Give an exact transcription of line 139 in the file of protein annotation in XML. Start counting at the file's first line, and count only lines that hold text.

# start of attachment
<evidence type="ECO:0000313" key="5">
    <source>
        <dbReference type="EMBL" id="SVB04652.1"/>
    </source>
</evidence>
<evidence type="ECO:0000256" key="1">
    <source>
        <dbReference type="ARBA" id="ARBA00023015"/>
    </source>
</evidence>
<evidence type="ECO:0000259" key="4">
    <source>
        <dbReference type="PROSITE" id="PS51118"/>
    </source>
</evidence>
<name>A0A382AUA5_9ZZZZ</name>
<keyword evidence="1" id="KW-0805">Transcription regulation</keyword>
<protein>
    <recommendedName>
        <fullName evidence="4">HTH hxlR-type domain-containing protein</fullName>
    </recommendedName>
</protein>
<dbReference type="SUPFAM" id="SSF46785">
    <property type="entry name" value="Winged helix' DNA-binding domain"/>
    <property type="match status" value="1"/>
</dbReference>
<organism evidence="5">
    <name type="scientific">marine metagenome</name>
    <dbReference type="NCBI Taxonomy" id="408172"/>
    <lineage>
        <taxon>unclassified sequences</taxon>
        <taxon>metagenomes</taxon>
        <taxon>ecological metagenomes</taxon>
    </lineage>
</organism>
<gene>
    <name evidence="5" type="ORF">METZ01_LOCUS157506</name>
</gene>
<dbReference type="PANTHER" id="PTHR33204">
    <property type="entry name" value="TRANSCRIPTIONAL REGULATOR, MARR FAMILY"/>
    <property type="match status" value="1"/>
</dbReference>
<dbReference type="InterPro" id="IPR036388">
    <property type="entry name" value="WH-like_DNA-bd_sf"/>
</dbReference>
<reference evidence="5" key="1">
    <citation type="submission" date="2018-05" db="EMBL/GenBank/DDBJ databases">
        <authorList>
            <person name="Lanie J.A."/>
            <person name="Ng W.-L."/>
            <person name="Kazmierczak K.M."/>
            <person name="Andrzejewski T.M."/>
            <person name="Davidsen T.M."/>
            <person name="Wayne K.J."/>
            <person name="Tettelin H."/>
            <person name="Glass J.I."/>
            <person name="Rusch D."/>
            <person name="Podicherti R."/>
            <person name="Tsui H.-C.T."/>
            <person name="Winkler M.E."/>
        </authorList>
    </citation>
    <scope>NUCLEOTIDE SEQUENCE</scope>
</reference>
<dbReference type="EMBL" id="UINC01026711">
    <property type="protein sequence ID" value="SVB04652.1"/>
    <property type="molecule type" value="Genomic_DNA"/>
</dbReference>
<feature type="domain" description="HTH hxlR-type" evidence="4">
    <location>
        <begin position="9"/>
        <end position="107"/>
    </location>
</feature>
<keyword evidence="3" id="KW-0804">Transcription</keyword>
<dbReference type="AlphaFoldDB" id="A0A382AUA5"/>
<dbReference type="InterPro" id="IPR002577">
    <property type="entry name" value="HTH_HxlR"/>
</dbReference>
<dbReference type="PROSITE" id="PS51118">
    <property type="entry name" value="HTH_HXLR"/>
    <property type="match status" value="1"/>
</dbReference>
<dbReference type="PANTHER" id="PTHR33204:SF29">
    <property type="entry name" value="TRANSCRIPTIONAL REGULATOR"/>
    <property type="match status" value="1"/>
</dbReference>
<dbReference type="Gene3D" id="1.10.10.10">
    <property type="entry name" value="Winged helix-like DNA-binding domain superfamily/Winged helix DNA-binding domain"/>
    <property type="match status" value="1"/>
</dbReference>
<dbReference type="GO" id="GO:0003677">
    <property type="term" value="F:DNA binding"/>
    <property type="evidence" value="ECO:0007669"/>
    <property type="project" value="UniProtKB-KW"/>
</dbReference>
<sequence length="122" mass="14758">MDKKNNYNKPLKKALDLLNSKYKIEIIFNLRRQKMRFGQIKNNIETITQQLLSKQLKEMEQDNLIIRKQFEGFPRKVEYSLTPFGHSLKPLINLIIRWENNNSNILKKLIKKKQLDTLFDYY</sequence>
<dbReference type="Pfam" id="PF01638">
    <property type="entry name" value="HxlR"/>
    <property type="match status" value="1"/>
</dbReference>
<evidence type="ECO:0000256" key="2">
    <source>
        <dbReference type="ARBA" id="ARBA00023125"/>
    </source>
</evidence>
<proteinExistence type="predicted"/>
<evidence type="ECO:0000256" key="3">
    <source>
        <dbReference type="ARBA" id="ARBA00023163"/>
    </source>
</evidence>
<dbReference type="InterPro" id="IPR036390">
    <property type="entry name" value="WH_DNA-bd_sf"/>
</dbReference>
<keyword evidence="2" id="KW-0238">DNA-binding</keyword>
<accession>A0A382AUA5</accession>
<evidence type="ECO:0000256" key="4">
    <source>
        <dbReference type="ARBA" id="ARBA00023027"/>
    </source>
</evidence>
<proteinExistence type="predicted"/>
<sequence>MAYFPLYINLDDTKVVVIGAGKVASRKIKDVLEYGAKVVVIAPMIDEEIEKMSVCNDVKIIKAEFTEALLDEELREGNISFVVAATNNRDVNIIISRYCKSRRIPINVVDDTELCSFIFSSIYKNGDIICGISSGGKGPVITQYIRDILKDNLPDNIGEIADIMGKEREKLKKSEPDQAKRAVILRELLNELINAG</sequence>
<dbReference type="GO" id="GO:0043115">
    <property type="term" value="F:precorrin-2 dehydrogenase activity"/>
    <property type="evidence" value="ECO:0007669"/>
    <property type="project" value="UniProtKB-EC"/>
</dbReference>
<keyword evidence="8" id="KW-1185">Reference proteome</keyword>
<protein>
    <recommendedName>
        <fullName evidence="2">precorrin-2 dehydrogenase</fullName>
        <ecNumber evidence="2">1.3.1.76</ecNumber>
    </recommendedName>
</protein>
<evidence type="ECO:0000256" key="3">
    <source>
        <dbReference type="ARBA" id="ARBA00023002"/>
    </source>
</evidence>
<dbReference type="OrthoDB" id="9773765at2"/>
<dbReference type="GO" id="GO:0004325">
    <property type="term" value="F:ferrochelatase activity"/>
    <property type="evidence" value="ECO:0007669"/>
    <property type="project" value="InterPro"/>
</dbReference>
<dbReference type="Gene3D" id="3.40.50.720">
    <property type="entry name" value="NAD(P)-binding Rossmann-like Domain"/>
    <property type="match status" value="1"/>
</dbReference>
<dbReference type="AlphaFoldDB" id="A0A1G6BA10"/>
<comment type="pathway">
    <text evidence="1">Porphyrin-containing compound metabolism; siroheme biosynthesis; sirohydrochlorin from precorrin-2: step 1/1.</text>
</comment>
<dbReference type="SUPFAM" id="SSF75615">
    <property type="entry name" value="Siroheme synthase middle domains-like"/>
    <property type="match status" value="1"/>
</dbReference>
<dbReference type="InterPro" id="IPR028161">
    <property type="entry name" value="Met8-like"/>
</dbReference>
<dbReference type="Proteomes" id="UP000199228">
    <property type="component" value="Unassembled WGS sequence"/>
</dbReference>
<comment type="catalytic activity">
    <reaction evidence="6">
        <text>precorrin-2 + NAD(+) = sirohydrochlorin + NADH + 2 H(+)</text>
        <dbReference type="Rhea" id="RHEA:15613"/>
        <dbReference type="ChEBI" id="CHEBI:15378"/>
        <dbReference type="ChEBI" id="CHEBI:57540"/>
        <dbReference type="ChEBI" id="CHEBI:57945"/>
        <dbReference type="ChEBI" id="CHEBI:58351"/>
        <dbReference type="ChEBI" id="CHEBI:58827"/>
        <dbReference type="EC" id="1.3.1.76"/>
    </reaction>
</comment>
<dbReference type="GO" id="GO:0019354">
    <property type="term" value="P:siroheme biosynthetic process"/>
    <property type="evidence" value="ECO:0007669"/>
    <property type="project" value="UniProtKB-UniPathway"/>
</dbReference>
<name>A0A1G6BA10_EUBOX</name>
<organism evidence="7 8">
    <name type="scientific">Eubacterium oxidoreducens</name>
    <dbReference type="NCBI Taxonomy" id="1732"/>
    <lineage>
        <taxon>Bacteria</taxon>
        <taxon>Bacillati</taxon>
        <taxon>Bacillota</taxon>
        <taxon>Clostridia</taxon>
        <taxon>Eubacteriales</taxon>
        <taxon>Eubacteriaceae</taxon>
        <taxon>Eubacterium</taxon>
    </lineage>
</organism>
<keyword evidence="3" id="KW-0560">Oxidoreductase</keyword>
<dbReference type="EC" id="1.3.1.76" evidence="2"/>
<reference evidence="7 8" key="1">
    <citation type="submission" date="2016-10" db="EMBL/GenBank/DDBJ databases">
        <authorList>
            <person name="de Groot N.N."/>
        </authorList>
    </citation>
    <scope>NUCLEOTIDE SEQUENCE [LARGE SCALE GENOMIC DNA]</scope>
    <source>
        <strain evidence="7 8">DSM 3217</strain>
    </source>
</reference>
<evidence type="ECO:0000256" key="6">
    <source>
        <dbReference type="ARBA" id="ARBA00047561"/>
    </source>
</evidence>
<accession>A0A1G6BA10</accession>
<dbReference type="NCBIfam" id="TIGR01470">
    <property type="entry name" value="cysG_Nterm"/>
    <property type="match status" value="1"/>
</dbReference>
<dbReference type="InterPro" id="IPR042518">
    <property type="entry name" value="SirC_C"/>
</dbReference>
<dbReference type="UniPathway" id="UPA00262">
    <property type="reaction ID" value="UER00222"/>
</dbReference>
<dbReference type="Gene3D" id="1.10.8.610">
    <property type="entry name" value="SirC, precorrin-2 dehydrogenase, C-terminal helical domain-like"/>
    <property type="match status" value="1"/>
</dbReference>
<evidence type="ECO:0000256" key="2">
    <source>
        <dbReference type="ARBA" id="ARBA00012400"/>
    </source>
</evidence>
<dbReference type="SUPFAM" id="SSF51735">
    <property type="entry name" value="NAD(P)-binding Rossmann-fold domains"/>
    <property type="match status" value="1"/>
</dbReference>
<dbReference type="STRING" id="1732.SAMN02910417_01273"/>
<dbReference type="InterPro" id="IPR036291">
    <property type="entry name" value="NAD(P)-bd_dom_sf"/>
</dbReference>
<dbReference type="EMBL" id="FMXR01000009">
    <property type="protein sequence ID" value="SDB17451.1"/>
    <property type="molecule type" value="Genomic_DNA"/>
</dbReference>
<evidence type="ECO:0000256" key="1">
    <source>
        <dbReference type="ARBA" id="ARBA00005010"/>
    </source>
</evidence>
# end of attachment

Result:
        <dbReference type="ARBA" id="ARBA00023002"/>